Now that Millennials are the largest age group in the workforce, innovative companies are evolving their benefits programs to attract and retain a new generation of employees.
For the past 20 years, employers have strategically adjusted benefits to respond to employee demands, technological advances and a changing economy, reports the Society for Human Resource Management (SHRM).
Some core benefits — like healthcare, retirement planning and employee assistance programs — stayed the same, according to SHRM’s 2016 Employee Benefits survey of over 3,000 HR professionals. But other benefits have evolved to specifically target Millennials. More frequent rewards, workplace flexibility, student loan repayments and financial education programs are just some of the ways companies are competing for younger talent.
“Millennials are the first generation where we are seeing this big change, but they won’t be the last,” said Dave Weisbeck, chief strategy officer for workplace data firm Visier. “The generations that follow will be distinct in their own right, and organizations that stay ahead of that curve will ultimately be more successful.”
Here’s a look at some of the benefits and workplace policies that can matter most to the Millennial workforce:
1. Earning Frequent Rewards
Millennials value a faster pace of career advancement that provides frequent feedback and rewards for meeting certain benchmarks. According to Weisbeck, they want to “gamify” their careers — a reference to online games and applications that reward players for completing specific tasks.
“Millennials appreciate that constant feedback loop and the advancement that goes with it to reaffirm that they are doing great work,” Weisbeck said.
This shift could mean that employers will commend a worker’s performance or award a promotion or raise outside of the traditional annual review period. To do this, companies are starting to expand job roles to offer additional intermediate steps for employees to advance in their careers.
Many employers have increased bonus awards — including those for signing and retention — for a wider range of employees, SHRM reports. Some 56 percent of organizations surveyed now offer service anniversary awards, and 51 percent offer non-executive bonus plans.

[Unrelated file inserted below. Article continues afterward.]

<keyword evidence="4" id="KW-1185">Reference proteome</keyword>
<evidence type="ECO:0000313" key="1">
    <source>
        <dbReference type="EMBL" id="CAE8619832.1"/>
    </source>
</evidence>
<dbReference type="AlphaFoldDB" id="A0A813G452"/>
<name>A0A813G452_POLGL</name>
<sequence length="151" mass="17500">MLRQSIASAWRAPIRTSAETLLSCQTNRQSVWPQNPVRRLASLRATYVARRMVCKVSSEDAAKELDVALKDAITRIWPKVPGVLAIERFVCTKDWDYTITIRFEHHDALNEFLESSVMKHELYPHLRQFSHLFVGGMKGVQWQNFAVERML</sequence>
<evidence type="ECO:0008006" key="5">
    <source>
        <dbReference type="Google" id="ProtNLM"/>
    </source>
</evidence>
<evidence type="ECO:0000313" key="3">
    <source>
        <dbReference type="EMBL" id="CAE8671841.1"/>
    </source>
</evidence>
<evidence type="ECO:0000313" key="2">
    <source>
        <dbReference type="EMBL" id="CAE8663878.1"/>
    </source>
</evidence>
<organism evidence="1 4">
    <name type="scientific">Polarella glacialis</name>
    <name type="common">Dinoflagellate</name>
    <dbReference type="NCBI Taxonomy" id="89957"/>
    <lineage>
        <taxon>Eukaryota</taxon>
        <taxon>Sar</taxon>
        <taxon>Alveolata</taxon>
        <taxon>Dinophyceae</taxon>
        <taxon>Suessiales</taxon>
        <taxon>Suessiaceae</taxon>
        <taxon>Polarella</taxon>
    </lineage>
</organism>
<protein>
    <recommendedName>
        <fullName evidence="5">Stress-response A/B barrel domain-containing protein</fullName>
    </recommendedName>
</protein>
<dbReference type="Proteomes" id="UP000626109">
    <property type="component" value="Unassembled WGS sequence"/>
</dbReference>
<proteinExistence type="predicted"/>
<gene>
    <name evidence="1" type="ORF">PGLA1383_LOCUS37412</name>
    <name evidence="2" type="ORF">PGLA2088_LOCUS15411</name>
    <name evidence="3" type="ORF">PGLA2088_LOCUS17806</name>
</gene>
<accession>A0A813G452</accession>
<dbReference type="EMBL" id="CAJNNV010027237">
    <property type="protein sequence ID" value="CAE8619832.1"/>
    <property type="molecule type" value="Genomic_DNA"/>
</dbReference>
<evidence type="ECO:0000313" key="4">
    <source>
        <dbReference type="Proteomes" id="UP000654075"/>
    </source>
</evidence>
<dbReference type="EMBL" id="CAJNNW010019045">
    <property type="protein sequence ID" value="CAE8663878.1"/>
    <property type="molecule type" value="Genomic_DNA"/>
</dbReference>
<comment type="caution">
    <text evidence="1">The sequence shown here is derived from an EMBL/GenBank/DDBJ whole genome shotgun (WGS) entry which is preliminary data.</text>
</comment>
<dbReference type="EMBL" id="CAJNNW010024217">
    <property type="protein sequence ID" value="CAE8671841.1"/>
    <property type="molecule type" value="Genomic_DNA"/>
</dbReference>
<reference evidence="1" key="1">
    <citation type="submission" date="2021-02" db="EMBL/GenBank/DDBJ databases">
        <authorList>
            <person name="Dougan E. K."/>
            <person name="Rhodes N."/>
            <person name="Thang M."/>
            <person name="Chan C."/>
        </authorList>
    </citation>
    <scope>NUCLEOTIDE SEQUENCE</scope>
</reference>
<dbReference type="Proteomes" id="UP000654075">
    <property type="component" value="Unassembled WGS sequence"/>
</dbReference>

2. Gaining Financial Confidence
Millennials are interested in repaying student loan debt, saving for retirement at an earlier age, managing credit card debt and financing home purchases, according to Brian Nelson Ford, who heads SunTrust’s Momentum onUp program.
This voluntary financial fitness program provides rewards to employees for completing financial tasks. It has been offered to SunTrust employees for the past two years and is being rolled out to other companies including Delta, Havertys and 1-800 Contacts.
The program covers eight pillars of “financial greatness,” which can be completed online, via mobile devices, through workbooks and in classes. It also provides interactive tools for managing life events, from budgeting for everyday purchases to planning for a wedding, college or retirement.
In a 2016 pilot at a company that primarily employs Millennials, participants improved their knowledge about emergency savings accounts, credit scores, budgeting and their own net worth.
“Millennials are coming to this program with what we call low financial self-esteem,” Ford said. “One of our goals is to provide them with hope.”
Fewer than half of all employees nationwide believe their company cares about their financial well-being, Momentum onUp reports. Since the financial fitness program was implemented at SunTrust, 82 percent of employees now feel the company has their financial best interests at heart, compared with about 4 in 10 employees before the program started, Ford said.
3. Valuing Flexible Work
Providing work-life balance is another sought-after benefit among Millennials. Younger workers want to make up their own schedules rather than follow a rigid structure defined by an organization.
“They rally against the 9-to-5 workplace,” Weisbeck said. “They want to be judged by the outcomes of what they deliver and not by the hours they work.”
Millennials also seek more flexible leave policies, including both maternity and paternity leave, as they start families, Weisbeck said. And they additionally value leave that gives them the freedom to polish and improve their job skills, he adds.
These concerns track with Millennials being more likely to view themselves as being at the center of their careers, rather than revolving their careers around one company. “Millennials are building a personal brand,” Weisbeck said.
Employers are responding: Since 1996, three times as many companies now offer telecommuting, while 88 percent of companies pay for professional membership dues, according to SHRM.
In a changing workforce that’s dominated by Millennials, organizations must balance the cost of providing benefits against the improvements they gain in employee happiness and productivity.
“Whenever you can find that great combination, it’s going to be win-win,” Weisbeck said.